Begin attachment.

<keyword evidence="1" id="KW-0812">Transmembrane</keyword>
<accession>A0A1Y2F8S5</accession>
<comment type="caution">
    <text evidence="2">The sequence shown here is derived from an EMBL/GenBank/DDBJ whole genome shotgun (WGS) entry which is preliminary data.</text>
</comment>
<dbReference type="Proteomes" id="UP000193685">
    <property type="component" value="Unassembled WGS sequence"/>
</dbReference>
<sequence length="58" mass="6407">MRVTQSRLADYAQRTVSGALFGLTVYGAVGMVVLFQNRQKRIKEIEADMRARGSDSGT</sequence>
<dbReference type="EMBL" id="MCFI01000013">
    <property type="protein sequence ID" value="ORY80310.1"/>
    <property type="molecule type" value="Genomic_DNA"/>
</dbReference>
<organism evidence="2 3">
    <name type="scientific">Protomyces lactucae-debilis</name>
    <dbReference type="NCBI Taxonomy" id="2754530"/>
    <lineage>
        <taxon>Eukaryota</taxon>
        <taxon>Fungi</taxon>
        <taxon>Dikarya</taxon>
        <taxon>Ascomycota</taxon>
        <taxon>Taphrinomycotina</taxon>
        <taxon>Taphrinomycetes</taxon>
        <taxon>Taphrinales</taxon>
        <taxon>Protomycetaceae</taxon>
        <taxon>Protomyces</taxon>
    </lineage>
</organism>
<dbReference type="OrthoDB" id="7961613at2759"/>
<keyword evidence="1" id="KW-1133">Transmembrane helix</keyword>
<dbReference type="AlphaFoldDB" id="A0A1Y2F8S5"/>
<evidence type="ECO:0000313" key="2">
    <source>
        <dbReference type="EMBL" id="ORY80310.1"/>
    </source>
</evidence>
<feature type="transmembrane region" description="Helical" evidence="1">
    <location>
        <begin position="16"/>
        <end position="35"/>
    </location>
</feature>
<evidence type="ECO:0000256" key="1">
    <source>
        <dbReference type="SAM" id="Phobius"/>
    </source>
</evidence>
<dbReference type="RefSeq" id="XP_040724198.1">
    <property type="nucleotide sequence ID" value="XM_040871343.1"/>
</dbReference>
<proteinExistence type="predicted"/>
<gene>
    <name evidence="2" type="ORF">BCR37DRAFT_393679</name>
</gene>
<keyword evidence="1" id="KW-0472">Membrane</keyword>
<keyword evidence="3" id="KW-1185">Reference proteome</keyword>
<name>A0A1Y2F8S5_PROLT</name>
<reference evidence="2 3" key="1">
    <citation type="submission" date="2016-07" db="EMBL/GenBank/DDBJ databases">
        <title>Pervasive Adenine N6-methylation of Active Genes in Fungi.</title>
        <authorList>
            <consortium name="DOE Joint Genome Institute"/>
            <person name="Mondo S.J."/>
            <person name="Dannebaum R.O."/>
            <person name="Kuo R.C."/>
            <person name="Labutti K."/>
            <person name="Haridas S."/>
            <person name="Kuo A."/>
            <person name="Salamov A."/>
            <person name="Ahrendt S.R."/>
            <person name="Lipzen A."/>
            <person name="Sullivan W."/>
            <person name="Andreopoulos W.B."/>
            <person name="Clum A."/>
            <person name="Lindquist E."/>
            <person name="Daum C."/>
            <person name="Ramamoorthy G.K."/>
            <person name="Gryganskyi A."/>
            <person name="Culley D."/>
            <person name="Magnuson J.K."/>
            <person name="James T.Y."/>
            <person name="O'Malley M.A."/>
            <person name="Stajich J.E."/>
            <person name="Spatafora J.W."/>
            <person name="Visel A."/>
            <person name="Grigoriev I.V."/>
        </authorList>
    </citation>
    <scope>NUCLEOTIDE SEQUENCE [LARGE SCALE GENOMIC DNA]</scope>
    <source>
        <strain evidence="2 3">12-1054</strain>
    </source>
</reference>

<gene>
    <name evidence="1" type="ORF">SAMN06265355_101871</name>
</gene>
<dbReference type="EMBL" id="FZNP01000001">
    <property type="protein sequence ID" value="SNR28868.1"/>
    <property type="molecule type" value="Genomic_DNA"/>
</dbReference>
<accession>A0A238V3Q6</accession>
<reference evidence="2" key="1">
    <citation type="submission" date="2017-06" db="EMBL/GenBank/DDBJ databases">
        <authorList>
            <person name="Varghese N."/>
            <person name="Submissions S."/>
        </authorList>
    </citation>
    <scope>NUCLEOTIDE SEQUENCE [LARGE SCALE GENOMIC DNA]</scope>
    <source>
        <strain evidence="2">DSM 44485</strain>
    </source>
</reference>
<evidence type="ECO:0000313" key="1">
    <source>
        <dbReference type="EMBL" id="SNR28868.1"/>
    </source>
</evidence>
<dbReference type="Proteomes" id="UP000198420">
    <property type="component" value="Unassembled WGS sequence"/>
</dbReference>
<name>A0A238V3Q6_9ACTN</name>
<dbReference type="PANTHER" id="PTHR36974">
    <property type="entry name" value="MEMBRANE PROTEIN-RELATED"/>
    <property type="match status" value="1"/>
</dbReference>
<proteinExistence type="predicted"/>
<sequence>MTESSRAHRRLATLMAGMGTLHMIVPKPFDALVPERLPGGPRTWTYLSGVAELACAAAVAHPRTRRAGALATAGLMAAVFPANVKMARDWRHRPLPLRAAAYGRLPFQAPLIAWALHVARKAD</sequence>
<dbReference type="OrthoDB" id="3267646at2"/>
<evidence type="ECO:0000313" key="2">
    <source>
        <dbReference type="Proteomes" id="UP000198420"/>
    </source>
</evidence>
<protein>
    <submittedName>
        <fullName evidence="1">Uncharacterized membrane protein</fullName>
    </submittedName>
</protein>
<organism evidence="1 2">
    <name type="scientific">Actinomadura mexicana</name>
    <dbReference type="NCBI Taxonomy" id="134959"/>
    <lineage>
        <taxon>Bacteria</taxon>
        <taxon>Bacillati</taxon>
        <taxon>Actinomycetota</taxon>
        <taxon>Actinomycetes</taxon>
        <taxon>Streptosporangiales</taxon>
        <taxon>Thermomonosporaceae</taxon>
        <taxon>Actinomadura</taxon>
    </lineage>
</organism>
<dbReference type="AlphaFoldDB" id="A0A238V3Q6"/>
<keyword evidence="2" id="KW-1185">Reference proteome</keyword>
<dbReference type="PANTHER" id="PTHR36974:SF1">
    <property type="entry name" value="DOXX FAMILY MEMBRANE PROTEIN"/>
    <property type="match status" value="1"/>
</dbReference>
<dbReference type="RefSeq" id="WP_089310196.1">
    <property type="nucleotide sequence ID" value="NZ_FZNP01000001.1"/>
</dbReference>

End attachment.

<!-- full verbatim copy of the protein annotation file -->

<keyword evidence="1" id="KW-0812">Transmembrane</keyword>
<accession>A0A1Y2F8S5</accession>
<comment type="caution">
    <text evidence="2">The sequence shown here is derived from an EMBL/GenBank/DDBJ whole genome shotgun (WGS) entry which is preliminary data.</text>
</comment>
<dbReference type="Proteomes" id="UP000193685">
    <property type="component" value="Unassembled WGS sequence"/>
</dbReference>
<sequence length="58" mass="6407">MRVTQSRLADYAQRTVSGALFGLTVYGAVGMVVLFQNRQKRIKEIEADMRARGSDSGT</sequence>
<dbReference type="EMBL" id="MCFI01000013">
    <property type="protein sequence ID" value="ORY80310.1"/>
    <property type="molecule type" value="Genomic_DNA"/>
</dbReference>
<organism evidence="2 3">
    <name type="scientific">Protomyces lactucae-debilis</name>
    <dbReference type="NCBI Taxonomy" id="2754530"/>
    <lineage>
        <taxon>Eukaryota</taxon>
        <taxon>Fungi</taxon>
        <taxon>Dikarya</taxon>
        <taxon>Ascomycota</taxon>
        <taxon>Taphrinomycotina</taxon>
        <taxon>Taphrinomycetes</taxon>
        <taxon>Taphrinales</taxon>
        <taxon>Protomycetaceae</taxon>
        <taxon>Protomyces</taxon>
    </lineage>
</organism>
<dbReference type="OrthoDB" id="7961613at2759"/>
<keyword evidence="1" id="KW-1133">Transmembrane helix</keyword>
<dbReference type="AlphaFoldDB" id="A0A1Y2F8S5"/>
<evidence type="ECO:0000313" key="2">
    <source>
        <dbReference type="EMBL" id="ORY80310.1"/>
    </source>
</evidence>
<feature type="transmembrane region" description="Helical" evidence="1">
    <location>
        <begin position="16"/>
        <end position="35"/>
    </location>
</feature>
<evidence type="ECO:0000256" key="1">
    <source>
        <dbReference type="SAM" id="Phobius"/>
    </source>
</evidence>
<dbReference type="RefSeq" id="XP_040724198.1">
    <property type="nucleotide sequence ID" value="XM_040871343.1"/>
</dbReference>
<proteinExistence type="predicted"/>
<gene>
    <name evidence="2" type="ORF">BCR37DRAFT_393679</name>
</gene>
<keyword evidence="1" id="KW-0472">Membrane</keyword>
<keyword evidence="3" id="KW-1185">Reference proteome</keyword>
<name>A0A1Y2F8S5_PROLT</name>
<reference evidence="2 3" key="1">
    <citation type="submission" date="2016-07" db="EMBL/GenBank/DDBJ databases">
        <title>Pervasive Adenine N6-methylation of Active Genes in Fungi.</title>
        <authorList>
            <consortium name="DOE Joint Genome Institute"/>
            <person name="Mondo S.J."/>
            <person name="Dannebaum R.O."/>
            <person name="Kuo R.C."/>
            <person name="Labutti K."/>
            <person name="Haridas S."/>
            <person name="Kuo A."/>
            <person name="Salamov A."/>
            <person name="Ahrendt S.R."/>
            <person name="Lipzen A."/>
            <person name="Sullivan W."/>
            <person name="Andreopoulos W.B."/>
            <person name="Clum A."/>
            <person name="Lindquist E."/>
            <person name="Daum C."/>
            <person name="Ramamoorthy G.K."/>
            <person name="Gryganskyi A."/>
            <person name="Culley D."/>
            <person name="Magnuson J.K."/>
            <person name="James T.Y."/>
            <person name="O'Malley M.A."/>
            <person name="Stajich J.E."/>
            <person name="Spatafora J.W."/>
            <person name="Visel A."/>
            <person name="Grigoriev I.V."/>
        </authorList>
    </citation>
    <scope>NUCLEOTIDE SEQUENCE [LARGE SCALE GENOMIC DNA]</scope>
    <source>
        <strain evidence="2 3">12-1054</strain>
    </source>
</reference>

<gene>
    <name evidence="1" type="ORF">SAMN06265355_101871</name>
</gene>
<dbReference type="EMBL" id="FZNP01000001">
    <property type="protein sequence ID" value="SNR28868.1"/>
    <property type="molecule type" value="Genomic_DNA"/>
</dbReference>
<accession>A0A238V3Q6</accession>
<reference evidence="2" key="1">
    <citation type="submission" date="2017-06" db="EMBL/GenBank/DDBJ databases">
        <authorList>
            <person name="Varghese N."/>
            <person name="Submissions S."/>
        </authorList>
    </citation>
    <scope>NUCLEOTIDE SEQUENCE [LARGE SCALE GENOMIC DNA]</scope>
    <source>
        <strain evidence="2">DSM 44485</strain>
    </source>
</reference>
<evidence type="ECO:0000313" key="1">
    <source>
        <dbReference type="EMBL" id="SNR28868.1"/>
    </source>
</evidence>
<dbReference type="Proteomes" id="UP000198420">
    <property type="component" value="Unassembled WGS sequence"/>
</dbReference>
<name>A0A238V3Q6_9ACTN</name>
<dbReference type="PANTHER" id="PTHR36974">
    <property type="entry name" value="MEMBRANE PROTEIN-RELATED"/>
    <property type="match status" value="1"/>
</dbReference>
<proteinExistence type="predicted"/>
<sequence>MTESSRAHRRLATLMAGMGTLHMIVPKPFDALVPERLPGGPRTWTYLSGVAELACAAAVAHPRTRRAGALATAGLMAAVFPANVKMARDWRHRPLPLRAAAYGRLPFQAPLIAWALHVARKAD</sequence>
<dbReference type="OrthoDB" id="3267646at2"/>
<evidence type="ECO:0000313" key="2">
    <source>
        <dbReference type="Proteomes" id="UP000198420"/>
    </source>
</evidence>
<protein>
    <submittedName>
        <fullName evidence="1">Uncharacterized membrane protein</fullName>
    </submittedName>
</protein>
<organism evidence="1 2">
    <name type="scientific">Actinomadura mexicana</name>
    <dbReference type="NCBI Taxonomy" id="134959"/>
    <lineage>
        <taxon>Bacteria</taxon>
        <taxon>Bacillati</taxon>
        <taxon>Actinomycetota</taxon>
        <taxon>Actinomycetes</taxon>
        <taxon>Streptosporangiales</taxon>
        <taxon>Thermomonosporaceae</taxon>
        <taxon>Actinomadura</taxon>
    </lineage>
</organism>
<dbReference type="AlphaFoldDB" id="A0A238V3Q6"/>
<keyword evidence="2" id="KW-1185">Reference proteome</keyword>
<dbReference type="PANTHER" id="PTHR36974:SF1">
    <property type="entry name" value="DOXX FAMILY MEMBRANE PROTEIN"/>
    <property type="match status" value="1"/>
</dbReference>
<dbReference type="RefSeq" id="WP_089310196.1">
    <property type="nucleotide sequence ID" value="NZ_FZNP01000001.1"/>
</dbReference>